Doctors are less likely to trust research studies performed with funding from corporate interests such as pharmaceutical companies, according to a new study.
The report, published this week in the New England Journal of Medicine, reveals a long-suspected bias against such research among physicians. It also demonstrates the price companies have paid for public violations of trust, including examples of data manipulation and misrepresentation of study results.
In the study, researchers from Harvard Medical School asked physicians to read abstracts from studies reporting promising clinical data about a couple of different new drugs (the abstracts were fakes, written by the research team, but the doctors didn’t know that). The study abstracts varied in terms of how rigorous the research designs were, but they also varied in another way: Whether the funding for the studies was attributed to the National Institutes of Health, a drug company in which the author had a financial stake or no source at all. The doctors were then asked to describe how rigorous the study was, whether they trusted the results and if they would prescribe the drug the study described.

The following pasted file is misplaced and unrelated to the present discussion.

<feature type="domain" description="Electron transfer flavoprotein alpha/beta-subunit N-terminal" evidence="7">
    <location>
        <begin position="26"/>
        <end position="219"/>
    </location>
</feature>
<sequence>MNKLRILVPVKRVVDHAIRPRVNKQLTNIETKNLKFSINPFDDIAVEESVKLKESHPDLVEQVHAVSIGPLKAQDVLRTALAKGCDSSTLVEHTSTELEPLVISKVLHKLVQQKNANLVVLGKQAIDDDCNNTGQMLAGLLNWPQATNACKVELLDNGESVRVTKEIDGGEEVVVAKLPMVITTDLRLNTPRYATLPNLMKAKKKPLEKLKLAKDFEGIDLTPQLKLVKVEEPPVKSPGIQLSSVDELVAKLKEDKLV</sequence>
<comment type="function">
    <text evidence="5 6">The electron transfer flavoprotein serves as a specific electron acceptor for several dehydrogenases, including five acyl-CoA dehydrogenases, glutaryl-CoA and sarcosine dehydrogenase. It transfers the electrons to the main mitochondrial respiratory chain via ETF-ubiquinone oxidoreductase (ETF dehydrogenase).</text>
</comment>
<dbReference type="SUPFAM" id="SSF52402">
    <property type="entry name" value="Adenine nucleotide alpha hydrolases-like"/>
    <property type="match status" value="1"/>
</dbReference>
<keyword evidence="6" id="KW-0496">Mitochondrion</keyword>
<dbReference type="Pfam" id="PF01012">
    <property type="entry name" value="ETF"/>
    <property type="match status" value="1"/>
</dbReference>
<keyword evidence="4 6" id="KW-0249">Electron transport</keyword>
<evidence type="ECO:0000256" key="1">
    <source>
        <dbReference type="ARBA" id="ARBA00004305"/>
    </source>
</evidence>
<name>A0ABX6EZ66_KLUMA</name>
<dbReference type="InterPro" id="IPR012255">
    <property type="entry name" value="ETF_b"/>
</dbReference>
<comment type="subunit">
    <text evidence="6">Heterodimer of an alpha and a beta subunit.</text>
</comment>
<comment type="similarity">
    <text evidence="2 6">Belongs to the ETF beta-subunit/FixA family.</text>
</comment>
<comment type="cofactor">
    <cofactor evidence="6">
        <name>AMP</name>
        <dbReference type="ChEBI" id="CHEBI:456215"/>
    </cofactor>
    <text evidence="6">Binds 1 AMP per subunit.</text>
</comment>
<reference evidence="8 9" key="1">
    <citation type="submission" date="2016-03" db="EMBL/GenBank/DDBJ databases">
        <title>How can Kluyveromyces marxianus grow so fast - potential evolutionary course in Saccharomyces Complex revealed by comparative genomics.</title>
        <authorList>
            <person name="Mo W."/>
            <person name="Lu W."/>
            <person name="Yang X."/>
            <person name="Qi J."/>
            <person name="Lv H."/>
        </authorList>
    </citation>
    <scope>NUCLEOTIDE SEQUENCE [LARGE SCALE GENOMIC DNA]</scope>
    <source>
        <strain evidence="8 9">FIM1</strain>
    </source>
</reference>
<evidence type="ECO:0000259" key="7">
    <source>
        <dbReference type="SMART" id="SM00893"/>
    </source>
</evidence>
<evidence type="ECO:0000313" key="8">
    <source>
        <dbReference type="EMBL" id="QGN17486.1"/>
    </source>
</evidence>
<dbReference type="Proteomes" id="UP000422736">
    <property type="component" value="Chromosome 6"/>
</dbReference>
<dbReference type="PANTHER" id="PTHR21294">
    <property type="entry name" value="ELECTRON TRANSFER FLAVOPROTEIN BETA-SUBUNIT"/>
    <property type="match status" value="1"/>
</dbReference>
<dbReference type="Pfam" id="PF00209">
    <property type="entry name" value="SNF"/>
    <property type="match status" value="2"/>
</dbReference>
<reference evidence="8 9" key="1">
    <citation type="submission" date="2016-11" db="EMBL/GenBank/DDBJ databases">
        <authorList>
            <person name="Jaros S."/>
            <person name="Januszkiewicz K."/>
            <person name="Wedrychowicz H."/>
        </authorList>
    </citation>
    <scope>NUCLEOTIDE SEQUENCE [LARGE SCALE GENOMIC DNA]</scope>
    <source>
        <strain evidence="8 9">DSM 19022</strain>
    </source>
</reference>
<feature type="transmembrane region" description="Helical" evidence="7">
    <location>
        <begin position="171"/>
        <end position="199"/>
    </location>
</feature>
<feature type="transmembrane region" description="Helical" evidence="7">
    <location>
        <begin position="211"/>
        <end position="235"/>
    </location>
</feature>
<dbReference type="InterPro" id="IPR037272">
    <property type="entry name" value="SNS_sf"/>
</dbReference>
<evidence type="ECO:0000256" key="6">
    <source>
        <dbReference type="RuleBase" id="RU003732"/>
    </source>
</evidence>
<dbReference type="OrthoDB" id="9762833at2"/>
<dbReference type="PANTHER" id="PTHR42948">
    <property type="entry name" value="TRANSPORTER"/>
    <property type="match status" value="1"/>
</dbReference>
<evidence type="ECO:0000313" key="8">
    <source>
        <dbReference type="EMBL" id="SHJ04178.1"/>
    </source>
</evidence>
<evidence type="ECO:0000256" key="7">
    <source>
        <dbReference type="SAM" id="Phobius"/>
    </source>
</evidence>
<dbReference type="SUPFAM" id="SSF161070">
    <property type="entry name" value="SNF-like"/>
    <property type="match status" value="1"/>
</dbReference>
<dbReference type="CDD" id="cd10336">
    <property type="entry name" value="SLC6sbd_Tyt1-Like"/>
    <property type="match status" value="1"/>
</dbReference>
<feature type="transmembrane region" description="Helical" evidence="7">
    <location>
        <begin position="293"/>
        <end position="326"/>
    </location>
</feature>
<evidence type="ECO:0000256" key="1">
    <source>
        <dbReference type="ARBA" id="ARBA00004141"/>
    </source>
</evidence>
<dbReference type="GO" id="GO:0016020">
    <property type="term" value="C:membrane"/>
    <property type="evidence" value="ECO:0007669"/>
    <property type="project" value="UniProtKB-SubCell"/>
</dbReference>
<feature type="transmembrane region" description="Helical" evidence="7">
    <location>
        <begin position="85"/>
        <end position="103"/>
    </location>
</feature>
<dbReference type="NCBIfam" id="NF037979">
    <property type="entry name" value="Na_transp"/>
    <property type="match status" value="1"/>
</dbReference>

As expected, the doctors could, in general, correctly perceive how rigorous the studies were. But within each category, a doctor's trust in the results was heavily influenced by the source of funding: They were only half as willing to prescribe drugs studied in industry-funded trials as compared with NIH-funded studies.